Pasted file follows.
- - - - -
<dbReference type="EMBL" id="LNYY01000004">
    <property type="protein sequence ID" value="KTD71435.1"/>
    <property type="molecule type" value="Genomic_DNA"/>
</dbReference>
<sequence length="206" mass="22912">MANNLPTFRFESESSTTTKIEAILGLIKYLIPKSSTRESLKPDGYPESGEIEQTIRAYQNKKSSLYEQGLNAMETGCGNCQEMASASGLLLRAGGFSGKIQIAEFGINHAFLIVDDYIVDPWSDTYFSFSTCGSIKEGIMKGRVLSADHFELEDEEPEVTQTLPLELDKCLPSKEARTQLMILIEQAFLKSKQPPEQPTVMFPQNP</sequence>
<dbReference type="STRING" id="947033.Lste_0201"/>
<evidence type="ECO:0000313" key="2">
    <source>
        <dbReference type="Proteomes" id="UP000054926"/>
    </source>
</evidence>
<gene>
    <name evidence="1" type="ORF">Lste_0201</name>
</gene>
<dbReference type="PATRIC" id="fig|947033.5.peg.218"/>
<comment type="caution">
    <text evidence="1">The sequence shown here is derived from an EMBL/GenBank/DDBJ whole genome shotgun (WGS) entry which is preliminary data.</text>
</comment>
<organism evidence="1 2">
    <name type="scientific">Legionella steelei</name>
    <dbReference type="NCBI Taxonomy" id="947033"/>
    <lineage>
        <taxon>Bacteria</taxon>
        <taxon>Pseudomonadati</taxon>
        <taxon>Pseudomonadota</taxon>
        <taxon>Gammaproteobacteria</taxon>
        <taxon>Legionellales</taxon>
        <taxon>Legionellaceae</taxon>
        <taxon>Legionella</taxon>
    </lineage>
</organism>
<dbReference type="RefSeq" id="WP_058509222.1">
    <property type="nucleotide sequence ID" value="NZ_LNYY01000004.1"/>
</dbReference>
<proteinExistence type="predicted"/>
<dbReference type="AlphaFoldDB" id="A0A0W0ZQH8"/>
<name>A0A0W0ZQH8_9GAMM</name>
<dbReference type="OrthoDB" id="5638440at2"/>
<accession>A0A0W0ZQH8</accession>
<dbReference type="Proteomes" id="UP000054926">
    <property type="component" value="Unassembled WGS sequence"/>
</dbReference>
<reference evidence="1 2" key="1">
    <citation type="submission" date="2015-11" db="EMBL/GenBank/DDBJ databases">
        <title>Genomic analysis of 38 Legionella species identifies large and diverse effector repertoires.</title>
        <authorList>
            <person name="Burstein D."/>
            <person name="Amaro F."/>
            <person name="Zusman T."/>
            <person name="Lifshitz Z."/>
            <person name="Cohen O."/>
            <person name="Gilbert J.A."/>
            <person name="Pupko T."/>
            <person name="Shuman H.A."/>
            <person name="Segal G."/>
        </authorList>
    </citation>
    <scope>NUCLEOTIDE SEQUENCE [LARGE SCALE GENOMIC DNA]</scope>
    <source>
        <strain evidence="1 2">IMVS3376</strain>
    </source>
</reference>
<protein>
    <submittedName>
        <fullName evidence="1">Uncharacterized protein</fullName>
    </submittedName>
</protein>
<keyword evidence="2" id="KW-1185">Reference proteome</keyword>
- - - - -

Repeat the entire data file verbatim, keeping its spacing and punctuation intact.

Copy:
<dbReference type="EMBL" id="LNYY01000004">
    <property type="protein sequence ID" value="KTD71435.1"/>
    <property type="molecule type" value="Genomic_DNA"/>
</dbReference>
<sequence length="206" mass="22912">MANNLPTFRFESESSTTTKIEAILGLIKYLIPKSSTRESLKPDGYPESGEIEQTIRAYQNKKSSLYEQGLNAMETGCGNCQEMASASGLLLRAGGFSGKIQIAEFGINHAFLIVDDYIVDPWSDTYFSFSTCGSIKEGIMKGRVLSADHFELEDEEPEVTQTLPLELDKCLPSKEARTQLMILIEQAFLKSKQPPEQPTVMFPQNP</sequence>
<dbReference type="STRING" id="947033.Lste_0201"/>
<evidence type="ECO:0000313" key="2">
    <source>
        <dbReference type="Proteomes" id="UP000054926"/>
    </source>
</evidence>
<gene>
    <name evidence="1" type="ORF">Lste_0201</name>
</gene>
<dbReference type="PATRIC" id="fig|947033.5.peg.218"/>
<comment type="caution">
    <text evidence="1">The sequence shown here is derived from an EMBL/GenBank/DDBJ whole genome shotgun (WGS) entry which is preliminary data.</text>
</comment>
<organism evidence="1 2">
    <name type="scientific">Legionella steelei</name>
    <dbReference type="NCBI Taxonomy" id="947033"/>
    <lineage>
        <taxon>Bacteria</taxon>
        <taxon>Pseudomonadati</taxon>
        <taxon>Pseudomonadota</taxon>
        <taxon>Gammaproteobacteria</taxon>
        <taxon>Legionellales</taxon>
        <taxon>Legionellaceae</taxon>
        <taxon>Legionella</taxon>
    </lineage>
</organism>
<dbReference type="RefSeq" id="WP_058509222.1">
    <property type="nucleotide sequence ID" value="NZ_LNYY01000004.1"/>
</dbReference>
<proteinExistence type="predicted"/>
<dbReference type="AlphaFoldDB" id="A0A0W0ZQH8"/>
<name>A0A0W0ZQH8_9GAMM</name>
<dbReference type="OrthoDB" id="5638440at2"/>
<accession>A0A0W0ZQH8</accession>
<dbReference type="Proteomes" id="UP000054926">
    <property type="component" value="Unassembled WGS sequence"/>
</dbReference>
<reference evidence="1 2" key="1">
    <citation type="submission" date="2015-11" db="EMBL/GenBank/DDBJ databases">
        <title>Genomic analysis of 38 Legionella species identifies large and diverse effector repertoires.</title>
        <authorList>
            <person name="Burstein D."/>
            <person name="Amaro F."/>
            <person name="Zusman T."/>
            <person name="Lifshitz Z."/>
            <person name="Cohen O."/>
            <person name="Gilbert J.A."/>
            <person name="Pupko T."/>
            <person name="Shuman H.A."/>
            <person name="Segal G."/>
        </authorList>
    </citation>
    <scope>NUCLEOTIDE SEQUENCE [LARGE SCALE GENOMIC DNA]</scope>
    <source>
        <strain evidence="1 2">IMVS3376</strain>
    </source>
</reference>
<protein>
    <submittedName>
        <fullName evidence="1">Uncharacterized protein</fullName>
    </submittedName>
</protein>
<keyword evidence="2" id="KW-1185">Reference proteome</keyword>